Jaclyn Dowdle is on a mission to rewrite the story of fast fashion.
After corporate life left Jaclyn feeling unfulfilled, she embarked on a journey across the world to work with refugees. From that experience, she discovered her true passion in helping people and giving back which led her to launch Trove — a fashion brand that features handmade apparel from artisans around the globe.
Below, she discusses the importance of sustainable fashion, how her career path has influenced her, and what she sees for Trove’s future.
What is your background? What motivated you to launch Trove?
My background is in advertising, but when I found it starting to feel hollow I went searching for more. I knew I wanted to spend my career participating in work that I could believe in and find meaning. Work that mattered (to me anyway). I decided I needed to trade in my corporate job for passion and moved to Australia to work for Amnesty International as a Refugee Caseworker. One of the hardest and most rewarding jobs of my life!
“I knew I wanted to spend my career participating in work that I could believe in and find meaning.”
When I moved back to Austin, I knew I needed to look for jobs that fulfilled my passion for helping people in vulnerable situations and utilized my skill sets in production, strategy and creativity. I was able to find an incredible startup at the time called, Noonday Collection. They are a social enterprise that creates jewelry and accessories with Artisans from around the globe. After four years of working in their home office in varying Marketing and Creative capacities, I reached a ceiling and knew that it was time to start looking for the next thing.
So in April, I launched Trove, an online fair trade women’s apparel company! With my experience from Noonday, I knew there was a market for women who wanted to know the hands and faces behind their products. That women crave to be able to use their purchasing power for good. And that they wanted fair trade clothing to match their fair trade jewelry and home goods.
What has been the most unexpected part about starting your own business?
It’s hard to identify just one – there are so many unexpected parts about starting a company, particularly when you have a fair trade business that works in multiple countries. For example, it is currently Monsoon season in India and so I have a Partner group who can’t dye the fabrics we need to make our Spring collection. However, the intangible things like the knot in your stomach when you wake up every day is always somehow still surprising. The waves of confidence, followed immediately by the feeling of insecurity. The all-consuming nature of it all.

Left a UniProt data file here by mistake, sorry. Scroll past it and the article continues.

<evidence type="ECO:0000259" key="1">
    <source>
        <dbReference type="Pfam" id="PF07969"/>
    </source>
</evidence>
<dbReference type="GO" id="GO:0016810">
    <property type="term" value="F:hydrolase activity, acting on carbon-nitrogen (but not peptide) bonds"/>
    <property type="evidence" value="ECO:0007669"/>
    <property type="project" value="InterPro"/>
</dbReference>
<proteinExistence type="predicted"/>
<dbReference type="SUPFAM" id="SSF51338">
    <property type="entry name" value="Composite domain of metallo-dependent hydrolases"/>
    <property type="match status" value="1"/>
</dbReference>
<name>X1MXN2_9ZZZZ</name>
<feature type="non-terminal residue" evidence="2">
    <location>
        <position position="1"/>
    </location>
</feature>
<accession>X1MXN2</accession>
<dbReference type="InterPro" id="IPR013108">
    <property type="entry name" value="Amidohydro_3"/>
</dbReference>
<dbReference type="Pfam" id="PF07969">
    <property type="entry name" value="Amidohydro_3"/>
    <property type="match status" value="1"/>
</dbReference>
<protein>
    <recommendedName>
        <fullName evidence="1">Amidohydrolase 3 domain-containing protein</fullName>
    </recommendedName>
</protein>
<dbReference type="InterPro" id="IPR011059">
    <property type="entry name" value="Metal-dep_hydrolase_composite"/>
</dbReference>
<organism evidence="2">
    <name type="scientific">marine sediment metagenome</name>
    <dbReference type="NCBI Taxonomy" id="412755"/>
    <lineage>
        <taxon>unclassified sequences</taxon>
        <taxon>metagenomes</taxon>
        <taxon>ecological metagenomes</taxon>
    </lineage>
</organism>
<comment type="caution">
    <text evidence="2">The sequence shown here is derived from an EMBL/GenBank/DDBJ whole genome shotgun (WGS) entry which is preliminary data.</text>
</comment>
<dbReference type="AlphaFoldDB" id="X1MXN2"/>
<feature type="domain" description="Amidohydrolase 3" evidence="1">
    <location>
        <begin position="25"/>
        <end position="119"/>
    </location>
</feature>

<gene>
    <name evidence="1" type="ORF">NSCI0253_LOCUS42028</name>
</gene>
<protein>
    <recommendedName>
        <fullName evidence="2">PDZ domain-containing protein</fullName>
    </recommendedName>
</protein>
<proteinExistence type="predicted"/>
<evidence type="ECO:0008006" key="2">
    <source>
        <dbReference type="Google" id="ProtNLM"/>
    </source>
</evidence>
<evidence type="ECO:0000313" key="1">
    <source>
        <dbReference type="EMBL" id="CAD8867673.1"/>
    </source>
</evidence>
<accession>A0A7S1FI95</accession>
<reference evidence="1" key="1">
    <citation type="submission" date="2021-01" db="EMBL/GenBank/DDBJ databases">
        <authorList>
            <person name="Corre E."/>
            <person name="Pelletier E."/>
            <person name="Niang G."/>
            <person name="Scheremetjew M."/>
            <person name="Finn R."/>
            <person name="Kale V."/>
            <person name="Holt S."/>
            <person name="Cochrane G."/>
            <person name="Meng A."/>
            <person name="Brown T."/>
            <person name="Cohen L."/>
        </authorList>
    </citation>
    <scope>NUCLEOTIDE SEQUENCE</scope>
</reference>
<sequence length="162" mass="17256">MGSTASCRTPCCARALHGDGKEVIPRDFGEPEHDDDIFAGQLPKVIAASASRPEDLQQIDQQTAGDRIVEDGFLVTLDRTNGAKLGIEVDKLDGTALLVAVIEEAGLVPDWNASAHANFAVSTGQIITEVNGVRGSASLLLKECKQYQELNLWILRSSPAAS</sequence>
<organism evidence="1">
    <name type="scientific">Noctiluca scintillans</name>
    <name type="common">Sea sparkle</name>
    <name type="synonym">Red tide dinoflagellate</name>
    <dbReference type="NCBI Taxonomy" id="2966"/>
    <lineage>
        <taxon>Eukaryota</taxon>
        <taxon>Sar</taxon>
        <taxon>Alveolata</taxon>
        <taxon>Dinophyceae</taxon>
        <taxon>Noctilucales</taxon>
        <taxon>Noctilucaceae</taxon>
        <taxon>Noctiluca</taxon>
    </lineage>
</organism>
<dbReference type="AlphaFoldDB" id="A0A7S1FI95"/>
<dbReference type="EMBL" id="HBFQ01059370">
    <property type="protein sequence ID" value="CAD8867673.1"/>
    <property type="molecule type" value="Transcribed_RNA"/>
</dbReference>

Trove’s mission is to “rewrite the story of fast fashion.” What is one thing you want people to know about sustainable fashion?
First, I want people to know the significance the fashion industry has on our economy, it’s people and our planet. Second, I want them to know they don’t have to sacrifice style for responsibility.
What gets your creative juices flowing?
Oh man, creativity can be spurred from so many things. Books, songs, magazines, but ironically, flying is usually a good place for me to get creative. I think it’s because I’m forced to sit still and actually think through my thoughts. Day to day life is just too crazy. There’s always something or someone vying for your attention.
What skills or experience have you taken away from your previous jobs that you’ve been able to apply to running a business?
Immeasurable skills. I treat every job like it were a class for an MBA and am constantly absorbing everything. I think the important thing to recognize is that nothing is wasted. Every job, no matter how short, rough or insignificant it felt at the time, had purpose in creating a path for me to be doing what I’m doing today and I feel very grateful for that.
Favorite thing to do in Austin after a long week?
Be lazy with my husband at our house, walk the trail with our dog Gus, go to our favorite coffee spot. Just try to be present and relish in doing every day life because during the week I feel like I’m mentally (and often physically) not able to be present.
How do you see Trove growing over the next five years?
This is a hard thing to determine right now, but what I do know is I want to see more Artisans with jobs. I’d like for sustainable fashion to become the norm, versus the niche. I want people to realize the importance of their purchasing power.
Images courtesy of Trove.